By extension, an issue for developing more complex installations is the balance between scripted and idiosyncratic practices and interfaces. By this we refer to the dilemma of supporting both shared and mutually accepted practices and interfaces, which are often required for collaborative work to function in practice, and the particular ways of working that competent practitioners develop over the course of time and the ways in which they modify or develop tools to support this work. As we develop more complex multi-user installations, we find it crucial to examine if and how systems can offer shared structures and modes of interaction that support joint work, but which also enable individual users to tailor parts of the system to support specific individual actions and preferences.
The setup currently required for a tangible 3D tabletop is arguably best suited for custom use cases. In addition to the ones presented here, we have developed concepts for how the system can be used for architectural renderings and presentations; for exploring maps and interrelations between different forms of geo-localized data; and for playful installations and games, for example, board games and puzzles. From our tests thus far, users have offered very positive feedback on the use of tangibles that function as lenses or filters, offering additional information or views (for example, the tangible in the Tangible Blueprint installation, which offers a 3D view into the blueprint) and that invite them to further explore the content with an inquisitive mind .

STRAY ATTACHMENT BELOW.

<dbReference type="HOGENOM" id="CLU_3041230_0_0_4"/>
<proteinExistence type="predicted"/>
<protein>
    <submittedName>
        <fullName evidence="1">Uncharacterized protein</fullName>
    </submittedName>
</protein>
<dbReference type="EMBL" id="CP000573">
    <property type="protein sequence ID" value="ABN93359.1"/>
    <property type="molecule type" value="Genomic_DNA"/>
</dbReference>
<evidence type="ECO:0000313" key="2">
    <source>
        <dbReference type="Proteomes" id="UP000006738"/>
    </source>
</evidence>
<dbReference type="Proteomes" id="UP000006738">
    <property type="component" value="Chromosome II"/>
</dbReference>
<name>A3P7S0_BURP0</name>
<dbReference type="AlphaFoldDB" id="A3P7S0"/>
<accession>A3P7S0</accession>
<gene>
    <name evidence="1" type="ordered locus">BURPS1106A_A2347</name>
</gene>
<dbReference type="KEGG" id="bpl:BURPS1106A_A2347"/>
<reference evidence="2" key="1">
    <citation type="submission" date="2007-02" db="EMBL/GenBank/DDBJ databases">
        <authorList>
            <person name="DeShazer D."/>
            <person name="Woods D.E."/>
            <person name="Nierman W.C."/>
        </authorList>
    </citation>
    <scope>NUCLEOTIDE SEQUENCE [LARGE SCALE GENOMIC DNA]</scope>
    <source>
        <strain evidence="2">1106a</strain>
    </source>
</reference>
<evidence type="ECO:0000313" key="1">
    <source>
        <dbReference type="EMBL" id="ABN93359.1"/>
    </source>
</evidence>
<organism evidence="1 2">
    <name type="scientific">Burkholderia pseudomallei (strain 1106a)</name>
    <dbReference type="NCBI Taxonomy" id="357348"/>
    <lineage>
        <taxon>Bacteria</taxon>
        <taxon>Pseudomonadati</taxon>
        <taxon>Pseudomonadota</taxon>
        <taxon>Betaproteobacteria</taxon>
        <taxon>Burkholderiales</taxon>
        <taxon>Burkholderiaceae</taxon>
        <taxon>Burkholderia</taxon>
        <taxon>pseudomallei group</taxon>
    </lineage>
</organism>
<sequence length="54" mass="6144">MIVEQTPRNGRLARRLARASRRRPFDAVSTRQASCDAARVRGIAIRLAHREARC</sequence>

In addition to developing custom installations to examine the potential of the interface in other contexts, we intend to develop a more generic setup to support experiments into novel interaction forms. With a standard selection of tangibles and a library of effects and simple interactions, the system can function as an environment for building and testing prototypes, which could be especially useful when designers explore interactions between multiple devices and displays. In the three cases presented here, we have emphasized the use of different physical shapes to show the potential of the system, but we have not used the simplest form, namely flat objects, which can just as easily be tracked and augmented with content. For instance, pieces of plain paper can be augmented and function as lenses or additional sources of information, provided they have a marker for the system to track. A further step we are exploring is to connect the system with mobile devices that people bring with them. Doing so means that we can move toward systems that afford both collaborative actions on shared content on the tabletop and tangibles, as well as individual and more complex interactions on tablets and mobile devices.
5. Jordà, S., Geiger, G., Alonso, M., and Kaltenbrunner, M. The reacTable: Exploring the synergy between live music performance and tabletop tangible interfaces. Proc. of TEI 2007. ACM, 2007, 139–146.
10. The presentation of Projected Play is based on an excerpt from .
Peter Dalsgaard is an associate professor of interaction design at Aarhus University. His work combines theoretical approaches and practice-based projects to explore creativity and innovation in design processes and the design of tools and spaces that meaningfully blend digital and physical properties. email@example.com
Kim Halskov is a professor in interaction design at Aarhus University, where he in addition to being director of the Centre for Advanced Visualization and Interaction (see CAVI.au.dk) he is also co-director of the Centre for Participatory IT (see PIT.au.dk). His research areas includes innovation processes, design processes, and experience design. firstname.lastname@example.org